New bikes (80's & up) are a completely different story. You get what you pay for!
 

TR6SC

I live for the CABE
Jun 12, 2016
1,002
2,608
66
Eureka, CA
#25
Reminds me of the time I saw a fairly substantial High wheel rider attempt a track stand in front of a large group of oglers. Potato chipped rim, I think is the term! How embarrassing.
 

Intense One

I live for the CABE
Nov 30, 2011
1,024
845
Ipswich, MA
#26
I don't think the brand or frame has anything to do with this...Pedals, seat, rims will give up before the frame. How many fat people have collapsed a frame? (That would be hilarious to watch however) Some folks get by with lighter duty stuff on the same trails/applications from being smoother riders and thus easier on the bike. Maybe real fatties should look into downhill mountain biking parts?
They make fat bikes! A skinny dude on a fatty looks little......a fat dude on a fatty looks proportionate!
 
Likes: CrazyDave

phantom

Wore out three sets of tires already!
Nov 14, 2010
865
854
Mi
#27
At 5'8" and 175 lbs ergonomics have never been important to me. On every one of my MW's and HW's I run the stem down all the way and get the seat as low as possible. Sometimes I will mount the seat directly to the seat tube and bypass the post. This drops the seat about another 2"....Just a look I like and am comfortable with. When I see a bike with the seat post way up and the bars all high it's like looking at a convertible with the windows up.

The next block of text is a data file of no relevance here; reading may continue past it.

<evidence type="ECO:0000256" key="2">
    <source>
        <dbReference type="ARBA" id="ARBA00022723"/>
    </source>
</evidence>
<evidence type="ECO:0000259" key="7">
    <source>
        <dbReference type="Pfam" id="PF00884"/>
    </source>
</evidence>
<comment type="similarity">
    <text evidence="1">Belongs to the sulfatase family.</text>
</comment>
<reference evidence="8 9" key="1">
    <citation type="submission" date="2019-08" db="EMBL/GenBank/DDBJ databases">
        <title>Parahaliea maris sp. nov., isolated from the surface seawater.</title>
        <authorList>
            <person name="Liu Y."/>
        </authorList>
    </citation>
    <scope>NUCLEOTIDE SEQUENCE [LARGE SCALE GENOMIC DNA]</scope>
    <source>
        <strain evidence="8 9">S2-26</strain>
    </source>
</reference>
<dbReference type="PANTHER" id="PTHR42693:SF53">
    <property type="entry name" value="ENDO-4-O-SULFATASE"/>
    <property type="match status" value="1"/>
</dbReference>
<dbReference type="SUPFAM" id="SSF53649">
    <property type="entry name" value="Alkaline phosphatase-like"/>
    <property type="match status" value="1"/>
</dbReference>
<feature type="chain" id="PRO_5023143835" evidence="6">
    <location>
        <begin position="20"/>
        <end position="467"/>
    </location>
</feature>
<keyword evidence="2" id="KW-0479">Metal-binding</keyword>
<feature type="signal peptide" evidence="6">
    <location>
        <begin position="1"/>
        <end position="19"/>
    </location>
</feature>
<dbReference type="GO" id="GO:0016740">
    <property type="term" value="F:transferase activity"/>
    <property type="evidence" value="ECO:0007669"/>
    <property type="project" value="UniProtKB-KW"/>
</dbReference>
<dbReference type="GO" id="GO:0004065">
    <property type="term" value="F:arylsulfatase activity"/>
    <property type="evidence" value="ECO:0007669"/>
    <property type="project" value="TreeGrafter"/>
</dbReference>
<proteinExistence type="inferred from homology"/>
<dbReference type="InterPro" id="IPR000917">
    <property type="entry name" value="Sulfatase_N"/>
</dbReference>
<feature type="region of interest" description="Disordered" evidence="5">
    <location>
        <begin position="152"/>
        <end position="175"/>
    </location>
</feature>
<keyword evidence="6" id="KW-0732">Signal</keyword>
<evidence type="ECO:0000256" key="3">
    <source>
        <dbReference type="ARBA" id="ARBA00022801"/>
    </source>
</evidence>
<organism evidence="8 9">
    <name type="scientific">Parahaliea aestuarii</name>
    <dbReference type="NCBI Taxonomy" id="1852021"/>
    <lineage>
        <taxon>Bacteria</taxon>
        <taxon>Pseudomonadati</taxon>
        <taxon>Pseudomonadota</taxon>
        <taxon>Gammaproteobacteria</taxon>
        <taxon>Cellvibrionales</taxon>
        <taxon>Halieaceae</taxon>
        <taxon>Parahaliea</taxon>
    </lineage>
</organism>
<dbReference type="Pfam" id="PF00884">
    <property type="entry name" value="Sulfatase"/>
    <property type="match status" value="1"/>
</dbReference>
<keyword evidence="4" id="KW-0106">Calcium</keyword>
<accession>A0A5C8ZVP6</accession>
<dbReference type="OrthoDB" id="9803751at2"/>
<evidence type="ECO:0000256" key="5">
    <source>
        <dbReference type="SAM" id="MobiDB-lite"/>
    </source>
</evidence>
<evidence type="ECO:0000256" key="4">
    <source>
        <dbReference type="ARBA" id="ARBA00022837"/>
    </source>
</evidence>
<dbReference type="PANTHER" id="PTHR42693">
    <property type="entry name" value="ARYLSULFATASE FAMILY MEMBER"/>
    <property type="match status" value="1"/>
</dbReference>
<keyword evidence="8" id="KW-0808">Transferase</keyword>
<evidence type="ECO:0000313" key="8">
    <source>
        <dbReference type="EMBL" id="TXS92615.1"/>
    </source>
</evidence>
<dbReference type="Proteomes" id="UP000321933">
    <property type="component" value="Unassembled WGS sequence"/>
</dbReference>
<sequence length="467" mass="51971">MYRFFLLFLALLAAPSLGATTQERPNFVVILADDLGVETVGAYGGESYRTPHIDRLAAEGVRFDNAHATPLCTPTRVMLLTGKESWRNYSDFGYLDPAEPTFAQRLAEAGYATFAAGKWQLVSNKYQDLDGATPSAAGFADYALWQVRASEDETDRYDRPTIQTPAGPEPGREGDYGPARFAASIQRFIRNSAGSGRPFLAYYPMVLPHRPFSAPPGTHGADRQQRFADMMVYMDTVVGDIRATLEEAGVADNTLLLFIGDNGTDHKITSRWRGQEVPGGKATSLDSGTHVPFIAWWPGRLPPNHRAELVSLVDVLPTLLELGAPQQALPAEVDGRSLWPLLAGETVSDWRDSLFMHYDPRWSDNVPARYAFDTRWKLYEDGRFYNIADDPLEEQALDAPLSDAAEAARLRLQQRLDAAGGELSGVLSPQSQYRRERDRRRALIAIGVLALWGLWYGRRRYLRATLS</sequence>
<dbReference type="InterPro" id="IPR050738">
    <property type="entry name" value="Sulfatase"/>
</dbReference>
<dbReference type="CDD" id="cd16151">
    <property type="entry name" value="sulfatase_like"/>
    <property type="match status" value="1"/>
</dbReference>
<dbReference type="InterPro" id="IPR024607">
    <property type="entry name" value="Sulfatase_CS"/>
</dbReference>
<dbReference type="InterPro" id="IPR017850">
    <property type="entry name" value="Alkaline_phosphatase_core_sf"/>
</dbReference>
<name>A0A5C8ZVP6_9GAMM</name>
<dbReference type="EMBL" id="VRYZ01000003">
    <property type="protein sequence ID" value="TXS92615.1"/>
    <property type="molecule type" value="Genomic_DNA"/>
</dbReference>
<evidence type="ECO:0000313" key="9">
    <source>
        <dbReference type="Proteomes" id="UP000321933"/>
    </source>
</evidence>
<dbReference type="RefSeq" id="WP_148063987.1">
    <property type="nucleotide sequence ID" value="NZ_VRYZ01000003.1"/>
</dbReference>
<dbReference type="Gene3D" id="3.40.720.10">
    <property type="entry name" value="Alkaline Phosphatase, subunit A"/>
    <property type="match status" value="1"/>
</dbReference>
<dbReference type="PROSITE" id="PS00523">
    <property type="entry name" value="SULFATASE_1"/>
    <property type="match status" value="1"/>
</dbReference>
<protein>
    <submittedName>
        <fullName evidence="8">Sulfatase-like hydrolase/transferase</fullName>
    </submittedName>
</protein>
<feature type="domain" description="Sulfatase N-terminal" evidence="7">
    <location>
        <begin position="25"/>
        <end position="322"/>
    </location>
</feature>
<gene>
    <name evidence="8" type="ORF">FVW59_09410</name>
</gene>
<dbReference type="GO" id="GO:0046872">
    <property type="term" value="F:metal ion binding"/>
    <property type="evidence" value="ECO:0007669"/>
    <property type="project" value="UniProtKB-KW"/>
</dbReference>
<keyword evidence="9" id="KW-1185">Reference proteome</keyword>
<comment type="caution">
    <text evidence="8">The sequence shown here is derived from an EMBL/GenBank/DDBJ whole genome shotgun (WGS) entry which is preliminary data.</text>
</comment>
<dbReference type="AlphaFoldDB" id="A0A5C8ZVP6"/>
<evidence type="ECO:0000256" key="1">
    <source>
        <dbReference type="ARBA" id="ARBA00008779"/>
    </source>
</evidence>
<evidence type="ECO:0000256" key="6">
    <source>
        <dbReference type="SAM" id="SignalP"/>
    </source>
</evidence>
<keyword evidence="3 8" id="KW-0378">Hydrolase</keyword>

Oilit

Wore out three sets of tires already!
Dec 30, 2015
513
343
Concord NC
#28
Standard spoke Wal Mart bikes are rated to 175lbs.
Bike Shop Bikes (brand Name) 225-240.
However you'll notice Kmart, & Wal Mart have started using Heavy duty
spokes on their Cruiser bikes in response to warranty issues.
I'd guess a standard spoke Schwinn would easily accommodate a rider to 250+
Wheels and pedals being the weakest points.
I've had several HEAVY people break the seats on the newer cheap bikes; 1 with very bad results.
This reminds me of an episode of BikeMan4U where he's railing about the rim on a new "Schwinn" that crapped out. If an American company built something like this, the product liability lawyers would sue them out of business. Do the big box stores just pay settlements as part of their overhead?
 

davek

Look Ma, No Hands!
Oct 4, 2006
43
0
Ryderwood, United States
#30
I am 6'1 and was at 230 and found no problem with a repop Phantom or a 1961 middle weight Schwinn Hornet. I also had a Sport Tour and a few others.